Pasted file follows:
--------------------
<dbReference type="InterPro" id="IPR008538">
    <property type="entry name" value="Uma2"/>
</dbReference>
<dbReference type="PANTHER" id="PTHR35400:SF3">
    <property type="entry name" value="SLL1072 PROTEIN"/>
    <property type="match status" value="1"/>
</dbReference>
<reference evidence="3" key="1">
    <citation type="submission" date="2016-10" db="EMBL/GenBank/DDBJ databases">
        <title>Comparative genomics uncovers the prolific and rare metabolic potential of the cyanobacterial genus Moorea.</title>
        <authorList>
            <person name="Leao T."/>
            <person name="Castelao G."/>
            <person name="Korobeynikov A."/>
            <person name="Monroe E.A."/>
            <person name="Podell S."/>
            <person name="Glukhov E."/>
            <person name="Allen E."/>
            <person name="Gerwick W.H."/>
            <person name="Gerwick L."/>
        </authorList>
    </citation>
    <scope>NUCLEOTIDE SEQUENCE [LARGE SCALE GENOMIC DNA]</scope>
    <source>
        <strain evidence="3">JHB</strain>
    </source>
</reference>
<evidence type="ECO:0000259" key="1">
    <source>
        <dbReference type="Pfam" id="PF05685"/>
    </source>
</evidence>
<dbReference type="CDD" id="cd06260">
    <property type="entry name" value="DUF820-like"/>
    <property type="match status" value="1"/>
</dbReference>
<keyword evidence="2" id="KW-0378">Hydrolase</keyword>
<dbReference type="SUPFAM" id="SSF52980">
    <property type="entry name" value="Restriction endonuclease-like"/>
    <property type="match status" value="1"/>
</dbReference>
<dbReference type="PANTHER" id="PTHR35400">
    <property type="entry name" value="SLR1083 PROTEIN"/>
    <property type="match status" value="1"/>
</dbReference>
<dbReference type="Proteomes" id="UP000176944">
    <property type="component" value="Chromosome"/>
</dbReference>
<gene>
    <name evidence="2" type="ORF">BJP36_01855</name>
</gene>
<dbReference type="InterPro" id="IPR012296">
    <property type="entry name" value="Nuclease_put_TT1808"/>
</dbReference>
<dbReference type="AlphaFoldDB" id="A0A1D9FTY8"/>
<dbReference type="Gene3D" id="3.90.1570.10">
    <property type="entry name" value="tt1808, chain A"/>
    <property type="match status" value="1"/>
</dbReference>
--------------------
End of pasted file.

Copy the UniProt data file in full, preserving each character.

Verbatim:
<dbReference type="InterPro" id="IPR008538">
    <property type="entry name" value="Uma2"/>
</dbReference>
<dbReference type="PANTHER" id="PTHR35400:SF3">
    <property type="entry name" value="SLL1072 PROTEIN"/>
    <property type="match status" value="1"/>
</dbReference>
<reference evidence="3" key="1">
    <citation type="submission" date="2016-10" db="EMBL/GenBank/DDBJ databases">
        <title>Comparative genomics uncovers the prolific and rare metabolic potential of the cyanobacterial genus Moorea.</title>
        <authorList>
            <person name="Leao T."/>
            <person name="Castelao G."/>
            <person name="Korobeynikov A."/>
            <person name="Monroe E.A."/>
            <person name="Podell S."/>
            <person name="Glukhov E."/>
            <person name="Allen E."/>
            <person name="Gerwick W.H."/>
            <person name="Gerwick L."/>
        </authorList>
    </citation>
    <scope>NUCLEOTIDE SEQUENCE [LARGE SCALE GENOMIC DNA]</scope>
    <source>
        <strain evidence="3">JHB</strain>
    </source>
</reference>
<evidence type="ECO:0000259" key="1">
    <source>
        <dbReference type="Pfam" id="PF05685"/>
    </source>
</evidence>
<dbReference type="CDD" id="cd06260">
    <property type="entry name" value="DUF820-like"/>
    <property type="match status" value="1"/>
</dbReference>
<keyword evidence="2" id="KW-0378">Hydrolase</keyword>
<dbReference type="SUPFAM" id="SSF52980">
    <property type="entry name" value="Restriction endonuclease-like"/>
    <property type="match status" value="1"/>
</dbReference>
<dbReference type="PANTHER" id="PTHR35400">
    <property type="entry name" value="SLR1083 PROTEIN"/>
    <property type="match status" value="1"/>
</dbReference>
<dbReference type="Proteomes" id="UP000176944">
    <property type="component" value="Chromosome"/>
</dbReference>
<gene>
    <name evidence="2" type="ORF">BJP36_01855</name>
</gene>
<dbReference type="InterPro" id="IPR012296">
    <property type="entry name" value="Nuclease_put_TT1808"/>
</dbReference>
<dbReference type="AlphaFoldDB" id="A0A1D9FTY8"/>
<dbReference type="Gene3D" id="3.90.1570.10">
    <property type="entry name" value="tt1808, chain A"/>
    <property type="match status" value="1"/>
</dbReference>